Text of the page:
With no eye-witnesses, the Police could only go on the evidence found at the crime-scene.
By his own history, 16-year-old Paul had one conviction for burglary, he was frequently seen with stolen goods and he boasted of creeping into guests’ bedrooms as they slept to steal their belongings.
As a porter, he could access master keys. As a handyman, it was his job to undertake repairs. And as staff, he knew Emmy was in a room with a broken lock, on a night that the hotel was unbearably hot.
That night, the man who entered Emmy’s room as she slept got away with very little, if at all. Possibly a few pounds, but missing was a bottle of jasmine perfume, similar to one later found in Paul’s room.
The day after her murder, the Police doctor examined Paul and found several bruises, a day to two old; upon his arms, wrists and fists which he could not explain – but we know that Emmy fought back.
Upon the floor, a cigarette’s filter-tip was retrieved and examined; the brand was John Player Special (the type Paul smoked), and the saliva was from a Group A (HP 2-1) secretor – the same as Paul’s.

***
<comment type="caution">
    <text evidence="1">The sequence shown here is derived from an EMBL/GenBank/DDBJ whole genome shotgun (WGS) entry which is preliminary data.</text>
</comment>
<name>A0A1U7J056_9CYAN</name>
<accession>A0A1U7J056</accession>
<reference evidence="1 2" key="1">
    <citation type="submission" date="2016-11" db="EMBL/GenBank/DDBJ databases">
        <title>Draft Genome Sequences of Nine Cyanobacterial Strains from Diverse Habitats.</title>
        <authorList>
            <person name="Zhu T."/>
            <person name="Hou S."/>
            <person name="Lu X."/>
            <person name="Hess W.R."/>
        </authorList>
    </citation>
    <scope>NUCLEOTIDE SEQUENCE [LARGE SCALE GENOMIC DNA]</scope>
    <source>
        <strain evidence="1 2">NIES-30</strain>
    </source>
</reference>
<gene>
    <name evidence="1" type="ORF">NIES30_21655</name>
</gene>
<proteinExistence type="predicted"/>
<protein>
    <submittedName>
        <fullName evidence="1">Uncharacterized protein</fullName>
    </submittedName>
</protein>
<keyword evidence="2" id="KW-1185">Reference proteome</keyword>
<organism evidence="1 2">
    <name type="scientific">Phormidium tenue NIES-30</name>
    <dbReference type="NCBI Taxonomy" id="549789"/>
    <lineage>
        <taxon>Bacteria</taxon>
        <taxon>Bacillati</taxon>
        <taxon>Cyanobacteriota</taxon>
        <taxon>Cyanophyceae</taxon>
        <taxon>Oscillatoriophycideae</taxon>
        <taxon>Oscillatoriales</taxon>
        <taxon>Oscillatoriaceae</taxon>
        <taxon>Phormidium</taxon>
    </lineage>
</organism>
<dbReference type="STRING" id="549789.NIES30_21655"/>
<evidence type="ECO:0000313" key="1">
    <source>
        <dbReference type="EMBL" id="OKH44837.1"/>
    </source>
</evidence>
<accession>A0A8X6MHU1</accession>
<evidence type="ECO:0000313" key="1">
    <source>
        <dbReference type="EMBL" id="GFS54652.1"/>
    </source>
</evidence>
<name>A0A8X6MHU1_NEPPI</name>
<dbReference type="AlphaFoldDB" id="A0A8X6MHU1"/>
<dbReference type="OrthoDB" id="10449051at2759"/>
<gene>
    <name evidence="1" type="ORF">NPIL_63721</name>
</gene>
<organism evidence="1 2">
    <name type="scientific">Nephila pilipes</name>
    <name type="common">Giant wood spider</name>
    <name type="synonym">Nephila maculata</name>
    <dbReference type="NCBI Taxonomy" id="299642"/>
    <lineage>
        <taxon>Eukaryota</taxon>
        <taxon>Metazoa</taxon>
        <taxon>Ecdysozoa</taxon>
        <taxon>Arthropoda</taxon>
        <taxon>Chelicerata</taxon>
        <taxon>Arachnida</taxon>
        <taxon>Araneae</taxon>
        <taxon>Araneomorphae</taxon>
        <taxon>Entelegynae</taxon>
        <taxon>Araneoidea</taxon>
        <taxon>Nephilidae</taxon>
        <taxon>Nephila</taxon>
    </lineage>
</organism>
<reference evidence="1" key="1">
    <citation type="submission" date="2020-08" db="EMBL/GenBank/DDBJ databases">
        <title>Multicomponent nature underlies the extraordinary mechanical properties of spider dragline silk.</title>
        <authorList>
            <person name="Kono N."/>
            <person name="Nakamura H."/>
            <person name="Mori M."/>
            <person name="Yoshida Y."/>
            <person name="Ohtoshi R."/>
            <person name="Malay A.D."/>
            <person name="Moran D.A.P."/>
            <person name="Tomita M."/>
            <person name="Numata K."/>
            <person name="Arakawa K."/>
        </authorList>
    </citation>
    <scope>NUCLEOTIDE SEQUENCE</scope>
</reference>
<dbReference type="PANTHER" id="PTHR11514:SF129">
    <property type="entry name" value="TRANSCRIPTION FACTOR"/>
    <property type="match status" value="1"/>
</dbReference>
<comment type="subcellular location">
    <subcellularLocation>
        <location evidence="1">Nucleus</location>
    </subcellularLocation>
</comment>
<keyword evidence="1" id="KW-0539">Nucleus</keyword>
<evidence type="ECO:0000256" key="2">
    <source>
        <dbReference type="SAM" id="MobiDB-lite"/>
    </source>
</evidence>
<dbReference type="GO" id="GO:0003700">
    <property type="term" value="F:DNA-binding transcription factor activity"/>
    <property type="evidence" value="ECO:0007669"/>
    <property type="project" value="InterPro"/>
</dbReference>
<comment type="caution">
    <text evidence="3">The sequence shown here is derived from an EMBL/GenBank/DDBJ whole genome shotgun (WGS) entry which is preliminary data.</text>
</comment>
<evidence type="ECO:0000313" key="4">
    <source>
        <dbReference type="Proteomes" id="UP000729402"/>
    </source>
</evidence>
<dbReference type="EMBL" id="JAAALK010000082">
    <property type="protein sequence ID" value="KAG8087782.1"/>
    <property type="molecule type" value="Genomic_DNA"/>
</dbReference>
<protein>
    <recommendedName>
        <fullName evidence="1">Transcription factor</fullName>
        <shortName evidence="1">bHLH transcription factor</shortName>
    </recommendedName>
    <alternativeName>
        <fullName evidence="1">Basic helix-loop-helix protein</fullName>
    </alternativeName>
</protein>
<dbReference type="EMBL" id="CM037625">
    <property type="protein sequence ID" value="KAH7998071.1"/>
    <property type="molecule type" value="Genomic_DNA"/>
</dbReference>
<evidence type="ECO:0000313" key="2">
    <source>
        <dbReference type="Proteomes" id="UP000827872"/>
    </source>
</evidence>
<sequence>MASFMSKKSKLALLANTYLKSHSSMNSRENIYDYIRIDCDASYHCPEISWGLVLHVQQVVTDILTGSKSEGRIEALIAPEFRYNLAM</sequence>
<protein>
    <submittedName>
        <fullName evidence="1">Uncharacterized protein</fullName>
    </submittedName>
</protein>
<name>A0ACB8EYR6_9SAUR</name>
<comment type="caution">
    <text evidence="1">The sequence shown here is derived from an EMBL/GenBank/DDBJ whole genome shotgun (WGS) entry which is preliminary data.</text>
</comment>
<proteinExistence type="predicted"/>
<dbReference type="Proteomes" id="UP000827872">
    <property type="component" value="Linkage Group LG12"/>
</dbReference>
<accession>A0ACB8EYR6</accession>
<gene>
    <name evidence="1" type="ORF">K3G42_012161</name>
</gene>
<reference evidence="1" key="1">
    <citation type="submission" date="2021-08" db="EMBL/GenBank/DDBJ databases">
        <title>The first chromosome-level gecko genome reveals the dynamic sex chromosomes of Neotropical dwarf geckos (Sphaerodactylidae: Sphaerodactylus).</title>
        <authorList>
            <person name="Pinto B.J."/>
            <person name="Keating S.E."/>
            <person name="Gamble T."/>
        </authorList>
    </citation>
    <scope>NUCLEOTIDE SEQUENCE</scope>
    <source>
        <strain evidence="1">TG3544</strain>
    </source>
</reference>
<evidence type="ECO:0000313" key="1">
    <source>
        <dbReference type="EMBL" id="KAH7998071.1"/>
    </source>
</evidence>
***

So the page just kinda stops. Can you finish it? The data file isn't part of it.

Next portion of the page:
But none of this was cold hard fact, as every piece of evidence also had a logic and a reason.
Paul would admit that his fingerprints would be found in the room, but they weren’t. Not a single print of his was; so, either they had been wiped away, or as a porter who wore gloves, he left none?
With only one entry point, the Police knew Emmy’s killer had walked particles of black bitumen (used to waterproof the balcony) across the carpet, to the bed, to the wardrobe and inside of her bedsheet as he had straddled her during her beating and strangulation. But retrieved a few days later – although he was on her balcony as the fire engines went past - no particles were found on his clothes or shoes.
When examined, none of Emmy’s skin, blood, saliva or fibres was found on Paul. And as a boy with a cold who repeatedly sniffled and sneezed that night, although fistfuls of identical toilet tissue - which her killer had stuffed down Emmy’s throat to suffocate her - was found in his room and in his pockets, it was a standard white toilet paper, kept in the hotel storeroom and used by every guest or staff in every room. And besides, Paul wasn’t the only staff member with a cold that day, as so was Osmond.